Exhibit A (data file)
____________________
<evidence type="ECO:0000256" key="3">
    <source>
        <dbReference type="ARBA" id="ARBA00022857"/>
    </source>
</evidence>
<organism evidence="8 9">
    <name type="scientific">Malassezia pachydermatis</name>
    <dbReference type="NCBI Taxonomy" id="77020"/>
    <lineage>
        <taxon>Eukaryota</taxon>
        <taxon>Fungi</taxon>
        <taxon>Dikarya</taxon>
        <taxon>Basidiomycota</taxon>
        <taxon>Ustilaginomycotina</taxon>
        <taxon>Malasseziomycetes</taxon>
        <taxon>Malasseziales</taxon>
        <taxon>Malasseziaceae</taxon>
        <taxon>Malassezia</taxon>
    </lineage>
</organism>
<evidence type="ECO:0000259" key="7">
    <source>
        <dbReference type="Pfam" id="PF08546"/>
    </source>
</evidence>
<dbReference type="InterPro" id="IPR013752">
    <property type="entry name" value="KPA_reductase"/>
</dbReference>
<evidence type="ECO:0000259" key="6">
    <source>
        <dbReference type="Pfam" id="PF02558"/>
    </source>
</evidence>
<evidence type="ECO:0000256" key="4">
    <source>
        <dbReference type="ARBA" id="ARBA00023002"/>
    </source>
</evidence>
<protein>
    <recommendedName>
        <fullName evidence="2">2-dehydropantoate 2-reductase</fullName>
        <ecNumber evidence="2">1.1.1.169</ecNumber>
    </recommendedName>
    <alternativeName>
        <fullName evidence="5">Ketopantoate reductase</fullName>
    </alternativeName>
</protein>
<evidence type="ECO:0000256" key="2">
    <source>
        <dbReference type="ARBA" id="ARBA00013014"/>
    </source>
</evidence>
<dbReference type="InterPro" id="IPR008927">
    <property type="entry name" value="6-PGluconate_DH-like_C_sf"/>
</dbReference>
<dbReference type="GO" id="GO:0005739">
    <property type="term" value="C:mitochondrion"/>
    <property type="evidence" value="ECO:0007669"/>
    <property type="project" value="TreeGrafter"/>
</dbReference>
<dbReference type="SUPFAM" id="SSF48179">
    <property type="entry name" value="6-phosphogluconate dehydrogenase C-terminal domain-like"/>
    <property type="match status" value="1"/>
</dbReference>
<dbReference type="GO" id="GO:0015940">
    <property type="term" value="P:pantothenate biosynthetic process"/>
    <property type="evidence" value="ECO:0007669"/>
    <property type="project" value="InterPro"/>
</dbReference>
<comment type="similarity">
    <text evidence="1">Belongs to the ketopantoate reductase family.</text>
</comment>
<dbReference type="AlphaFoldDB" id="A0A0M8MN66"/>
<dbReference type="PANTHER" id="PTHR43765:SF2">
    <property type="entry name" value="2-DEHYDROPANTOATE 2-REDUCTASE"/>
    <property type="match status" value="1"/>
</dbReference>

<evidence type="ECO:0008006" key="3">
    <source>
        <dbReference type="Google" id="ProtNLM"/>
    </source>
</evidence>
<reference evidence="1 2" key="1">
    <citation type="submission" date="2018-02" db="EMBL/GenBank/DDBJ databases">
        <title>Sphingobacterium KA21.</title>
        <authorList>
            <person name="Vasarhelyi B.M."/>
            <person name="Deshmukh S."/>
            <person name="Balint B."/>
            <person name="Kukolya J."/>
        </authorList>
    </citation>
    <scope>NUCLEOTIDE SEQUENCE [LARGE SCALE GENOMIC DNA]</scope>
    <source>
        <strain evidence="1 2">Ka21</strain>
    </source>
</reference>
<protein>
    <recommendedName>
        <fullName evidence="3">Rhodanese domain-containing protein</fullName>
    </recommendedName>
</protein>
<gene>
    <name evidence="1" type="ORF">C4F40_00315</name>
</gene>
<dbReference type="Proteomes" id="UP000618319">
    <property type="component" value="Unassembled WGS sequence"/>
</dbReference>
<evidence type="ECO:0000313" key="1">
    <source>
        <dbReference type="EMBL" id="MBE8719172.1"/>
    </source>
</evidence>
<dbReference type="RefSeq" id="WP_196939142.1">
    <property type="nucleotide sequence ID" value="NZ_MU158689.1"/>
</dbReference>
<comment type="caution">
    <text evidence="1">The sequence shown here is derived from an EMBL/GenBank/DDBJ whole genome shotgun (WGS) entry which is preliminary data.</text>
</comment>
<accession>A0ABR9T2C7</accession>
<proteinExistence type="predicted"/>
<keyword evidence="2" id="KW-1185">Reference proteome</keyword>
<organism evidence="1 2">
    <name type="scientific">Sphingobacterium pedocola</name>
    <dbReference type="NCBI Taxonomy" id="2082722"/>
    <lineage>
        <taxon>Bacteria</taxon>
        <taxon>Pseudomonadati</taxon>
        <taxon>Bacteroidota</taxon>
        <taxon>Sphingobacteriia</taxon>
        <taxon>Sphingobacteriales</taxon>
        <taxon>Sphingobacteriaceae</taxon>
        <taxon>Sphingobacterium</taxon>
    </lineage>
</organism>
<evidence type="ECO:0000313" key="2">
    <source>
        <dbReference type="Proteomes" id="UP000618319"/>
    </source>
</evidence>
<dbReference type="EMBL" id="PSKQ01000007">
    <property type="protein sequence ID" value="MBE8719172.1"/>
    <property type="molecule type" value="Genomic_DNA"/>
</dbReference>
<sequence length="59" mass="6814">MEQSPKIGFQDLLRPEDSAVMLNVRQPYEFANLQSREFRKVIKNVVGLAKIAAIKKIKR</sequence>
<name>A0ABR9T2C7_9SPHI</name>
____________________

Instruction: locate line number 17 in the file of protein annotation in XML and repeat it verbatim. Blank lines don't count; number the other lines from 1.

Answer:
        <taxon>Malasseziaceae</taxon>